There’s been a lot of life and death discussions around me lately. Last week, I was home to be with my friends Elaine and Nicole as they celebrated the lives of their mom and aunt, but also mourned the rawness of those passings. This weekend, we had the great privilege to attend a joy-filled, sorrow-full celebration for a man who clearly made a significant impact not only on his community, but also on the lives of his grandchildren. Three of his granddaughters are among the most incredible young women I’ve ever met. On Saturday, my husband supported his friend as he sat in the funeral home saying goodbye to the second parent in five months.
It’s sparked conversations, for sure. My brother and I had one of the best. He’s no stranger to death, for the love of his life stared down cancer in a long struggle, teaching him much in the process. Cancer–though certainly not unique in this regard–has the ability to do that.
Death teaches a consistent lesson, and the lesson is this:
While “life” is a noun, “to live” is a verb. In other words, some action is implied.
We forget this.
Recently I was involved in a telephone discussion impassioned to the point where I needed to switch to speaker phone, if only to save my hearing. The volume and passion however, wasn’t because both participants were so involved in the discussion. It was because one of us was trying so hard not to be. Planning needed to be done. Some accountability needed to be taken. Changes need to be made. One of us was having none of it and no matter what suggestion was made, there was a knee-jerk counterargument about why it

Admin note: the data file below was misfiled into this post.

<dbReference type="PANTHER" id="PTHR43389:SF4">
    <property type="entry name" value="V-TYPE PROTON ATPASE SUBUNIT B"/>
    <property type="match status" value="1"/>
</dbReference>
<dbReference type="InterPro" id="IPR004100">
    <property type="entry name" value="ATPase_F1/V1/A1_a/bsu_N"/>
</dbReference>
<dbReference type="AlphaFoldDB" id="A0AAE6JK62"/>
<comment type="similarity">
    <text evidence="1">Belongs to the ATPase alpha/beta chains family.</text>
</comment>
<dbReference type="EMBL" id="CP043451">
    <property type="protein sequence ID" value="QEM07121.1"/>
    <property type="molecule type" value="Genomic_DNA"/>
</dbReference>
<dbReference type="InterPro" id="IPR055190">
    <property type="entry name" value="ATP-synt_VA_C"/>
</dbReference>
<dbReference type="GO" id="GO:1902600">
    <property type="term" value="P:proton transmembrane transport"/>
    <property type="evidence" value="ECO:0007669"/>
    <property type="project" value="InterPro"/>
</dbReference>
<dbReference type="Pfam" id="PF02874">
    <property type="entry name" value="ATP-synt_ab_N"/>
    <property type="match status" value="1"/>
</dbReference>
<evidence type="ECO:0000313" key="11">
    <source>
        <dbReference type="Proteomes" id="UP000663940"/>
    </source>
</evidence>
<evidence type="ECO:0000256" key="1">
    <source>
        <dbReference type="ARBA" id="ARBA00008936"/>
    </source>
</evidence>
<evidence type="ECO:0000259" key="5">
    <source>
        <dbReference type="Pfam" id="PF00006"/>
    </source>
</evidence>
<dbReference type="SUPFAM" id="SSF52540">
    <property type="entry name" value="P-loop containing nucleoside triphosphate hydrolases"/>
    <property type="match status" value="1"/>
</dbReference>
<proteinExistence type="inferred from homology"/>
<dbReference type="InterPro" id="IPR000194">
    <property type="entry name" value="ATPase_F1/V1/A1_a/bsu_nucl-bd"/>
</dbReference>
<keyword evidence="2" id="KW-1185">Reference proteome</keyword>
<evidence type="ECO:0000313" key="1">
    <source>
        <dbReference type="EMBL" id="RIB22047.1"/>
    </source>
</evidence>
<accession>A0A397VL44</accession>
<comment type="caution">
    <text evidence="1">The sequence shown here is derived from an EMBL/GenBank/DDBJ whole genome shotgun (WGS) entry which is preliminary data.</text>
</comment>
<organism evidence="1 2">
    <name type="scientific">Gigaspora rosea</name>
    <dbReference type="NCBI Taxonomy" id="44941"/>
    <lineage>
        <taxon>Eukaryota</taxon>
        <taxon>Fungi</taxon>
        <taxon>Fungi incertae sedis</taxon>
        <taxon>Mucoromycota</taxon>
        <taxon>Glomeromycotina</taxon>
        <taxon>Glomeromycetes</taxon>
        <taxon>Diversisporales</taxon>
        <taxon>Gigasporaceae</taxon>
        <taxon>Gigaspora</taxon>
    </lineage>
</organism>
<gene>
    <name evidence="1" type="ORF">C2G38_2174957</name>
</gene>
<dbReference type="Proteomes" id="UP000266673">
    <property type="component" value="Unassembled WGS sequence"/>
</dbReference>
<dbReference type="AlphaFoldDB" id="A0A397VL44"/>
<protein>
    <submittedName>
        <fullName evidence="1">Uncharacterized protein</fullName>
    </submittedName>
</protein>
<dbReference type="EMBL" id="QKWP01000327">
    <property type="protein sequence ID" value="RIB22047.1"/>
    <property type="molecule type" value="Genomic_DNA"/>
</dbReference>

couldn’t wouldn’t be done.
My friend Ros once engaged me in fascinating conversation about active or passive waiting. Waiting is something I do a lot of, though not particularly well, but her words have made me consider how I go about it. For example, my manuscript is out for critique and I’m waiting for comments from three people. I could text them every ten minutes.
- “Where are you at now?”
- “Do you like it?”
- “Is it any good?”
- “Is ANY of it any good?”
- “Where are you now?”
They’d pretty much hate me. (Ros is one of my critique partners, so that little exchange was just for her.) Alternatively (and something my mentor Nancy Rue would prefer), I could work on my query letter and synopsis in preparation for the next step. Both options require energy, but the results are vastly different.
The more passive activity of texting them–essentially asking them to stroke my ego while I wait and do nothing–is ricocheting energy that makes me feel anxious and scattered. It would irritate them as it bounced off of them. Even if they did stroke my ego, I wouldn’t believe them because I’d know inside I’d begged them for it, so it wouldn’t be a deeply satisfying exchange.
On the other hand, if I choose to be intentional in focusing my energy on the next thing, giving them the time they need to read and formulate their responses, then I’ll know that their words are intentional as well. I’ll trust what they say–both in how my manuscript can be improved (especially that), and also in what I’ve learned and improved upon from last time. In other words, if my internal energy can be harnessed and tamed, the end result has the potential to be something peaceful and worthy.
Life is much the same, I think. Choosing a constantly reactive stance–something I’ve been known to do–is ricocheting energy, and it’s unsettling at best. It’s a passive living decision.
Being intentional about the majority of my choices doesn’t remove all the bad things that happen, but it does provide a layer of calm and peace. It’s far more satisfying to me.
“God, make a fresh start in me, shape a Genesis week from the chaos of my life.”
I’m choosing action today. How will you do the same?